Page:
2011 Hyundai Equus: $64,500
2011 Hyundai Equus Priced at $58,000
Oct 20, 2010
Hyundai just announced pricing details for its all-new Equus sedan. It will start at $58,000 and rise to $64,500 for the highest trim level. That’s pricey for a Hyundai, but one heck of a deal for a luxury large car.
“Compared with its ultra-luxurious competition – the Audi A8, Lexus LS 460, Mercedes-Benz S-Class and BMW 7 Series — the Equus cost $10,000 to $30,000 less,” reports Kicking Tires. “In fact, the Equus’ pricing is more in line with a comparably equipped Cadillac DTS ($59,875) or Infiniti M56 ($57,900).”
Until now, Hyundai has been focused on manufacturing solid, yet inexpensive, cars. With the exception of the significantly less expensive Genesis, the Equus will be the automaker’s first foray into this class of competition.
And Hyundai is playing hardball -- taking the luxury game seriously.
According to USA Today: “The Equus will be offered in two trims: Signature and Ultimate. Each trim comes with a 385-horsepower, 4.6-liter V-8 with a six-speed automatic transmission and rear-wheel drive.”
Meanwhile, Consumer Reports describes its interior as “hushed” and “top notch.” Inside Line reports: “The list of standard equipment in the base Equus … adaptive headlights; adaptive cruise control; 12-way power driver and 10-way power passenger seats (with heating and cooling, plus massage for the driver); reclining rear seats (with heating); a leather-wrapped dash; real wood interior trim; a 608-watt, Lexicon 7.1 surround-sound audio system with 17 speakers; and a navigation system with XM traffic updates.”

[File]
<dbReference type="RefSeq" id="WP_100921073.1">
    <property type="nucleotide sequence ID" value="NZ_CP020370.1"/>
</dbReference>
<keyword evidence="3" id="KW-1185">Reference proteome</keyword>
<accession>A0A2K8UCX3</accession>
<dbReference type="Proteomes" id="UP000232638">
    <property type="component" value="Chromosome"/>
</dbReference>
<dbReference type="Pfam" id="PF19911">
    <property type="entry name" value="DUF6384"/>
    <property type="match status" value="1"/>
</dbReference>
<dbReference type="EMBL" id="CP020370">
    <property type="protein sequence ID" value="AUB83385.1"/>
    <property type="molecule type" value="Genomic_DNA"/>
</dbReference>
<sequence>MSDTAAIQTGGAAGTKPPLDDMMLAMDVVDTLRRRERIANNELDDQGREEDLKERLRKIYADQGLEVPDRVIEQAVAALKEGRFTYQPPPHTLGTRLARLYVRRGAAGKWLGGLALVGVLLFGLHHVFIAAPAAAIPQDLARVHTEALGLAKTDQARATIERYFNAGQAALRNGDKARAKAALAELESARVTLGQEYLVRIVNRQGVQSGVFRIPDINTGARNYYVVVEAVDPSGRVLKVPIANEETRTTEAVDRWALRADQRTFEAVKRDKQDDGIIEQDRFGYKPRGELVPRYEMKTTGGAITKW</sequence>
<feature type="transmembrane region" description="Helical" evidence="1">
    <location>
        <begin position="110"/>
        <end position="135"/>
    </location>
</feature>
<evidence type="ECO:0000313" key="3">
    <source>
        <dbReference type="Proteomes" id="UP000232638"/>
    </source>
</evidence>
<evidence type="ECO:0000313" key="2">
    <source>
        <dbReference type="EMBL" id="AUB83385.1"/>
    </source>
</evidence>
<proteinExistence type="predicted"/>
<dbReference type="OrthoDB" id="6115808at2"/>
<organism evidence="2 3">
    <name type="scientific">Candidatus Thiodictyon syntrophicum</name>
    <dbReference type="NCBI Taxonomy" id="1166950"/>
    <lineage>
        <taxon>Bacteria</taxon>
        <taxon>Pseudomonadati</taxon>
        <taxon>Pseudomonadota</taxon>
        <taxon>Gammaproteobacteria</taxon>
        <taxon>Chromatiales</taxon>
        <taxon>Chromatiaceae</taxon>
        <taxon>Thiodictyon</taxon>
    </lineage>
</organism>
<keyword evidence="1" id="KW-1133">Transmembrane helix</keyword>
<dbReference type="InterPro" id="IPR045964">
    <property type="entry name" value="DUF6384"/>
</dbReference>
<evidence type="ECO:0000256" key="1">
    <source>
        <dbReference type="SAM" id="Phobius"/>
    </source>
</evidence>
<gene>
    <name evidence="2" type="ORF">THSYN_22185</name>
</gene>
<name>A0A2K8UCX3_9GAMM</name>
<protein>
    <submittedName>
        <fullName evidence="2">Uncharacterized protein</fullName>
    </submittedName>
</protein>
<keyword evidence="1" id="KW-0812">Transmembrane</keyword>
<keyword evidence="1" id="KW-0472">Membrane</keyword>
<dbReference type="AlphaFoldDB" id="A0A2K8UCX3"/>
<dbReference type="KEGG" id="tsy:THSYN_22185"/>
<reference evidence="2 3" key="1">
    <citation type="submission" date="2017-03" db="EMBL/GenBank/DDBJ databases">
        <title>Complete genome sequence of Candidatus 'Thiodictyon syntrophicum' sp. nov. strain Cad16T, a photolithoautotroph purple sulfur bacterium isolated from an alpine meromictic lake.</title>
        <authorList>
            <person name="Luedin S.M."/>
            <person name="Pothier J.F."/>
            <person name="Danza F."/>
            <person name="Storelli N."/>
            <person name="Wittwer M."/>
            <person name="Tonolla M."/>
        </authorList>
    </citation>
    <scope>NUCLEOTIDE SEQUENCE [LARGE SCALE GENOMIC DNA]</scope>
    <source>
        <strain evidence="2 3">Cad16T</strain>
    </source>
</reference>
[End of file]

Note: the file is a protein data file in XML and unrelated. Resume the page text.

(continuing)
The Equus’ valet service plan is even more impressive. “Buyers won't have to set foot in a dealership to purchase or even service their Equuses,” explains the Los Angeles Times. “Hyundai will dispatch a vehicle to a customer's home for a test drive. Service is valet-style -- Hyundai will pick up the car and drop off a loaner until the owner's Equus is returned. Appointments can be made electronically through the Apple iPad that serves as the owner's manual and is included with each Equus lease or purchase.”
Shoppers in the market for a luxury large sedan, but not able to fork over the extra dough for a luxury nameplate like Audi or BMW, should seriously consider the new Equus. It’ll hit dealer lots in December.
LINK: 2011 Hyundai Equus Priced at $58,000 - U.S. News Rankings and Reviews
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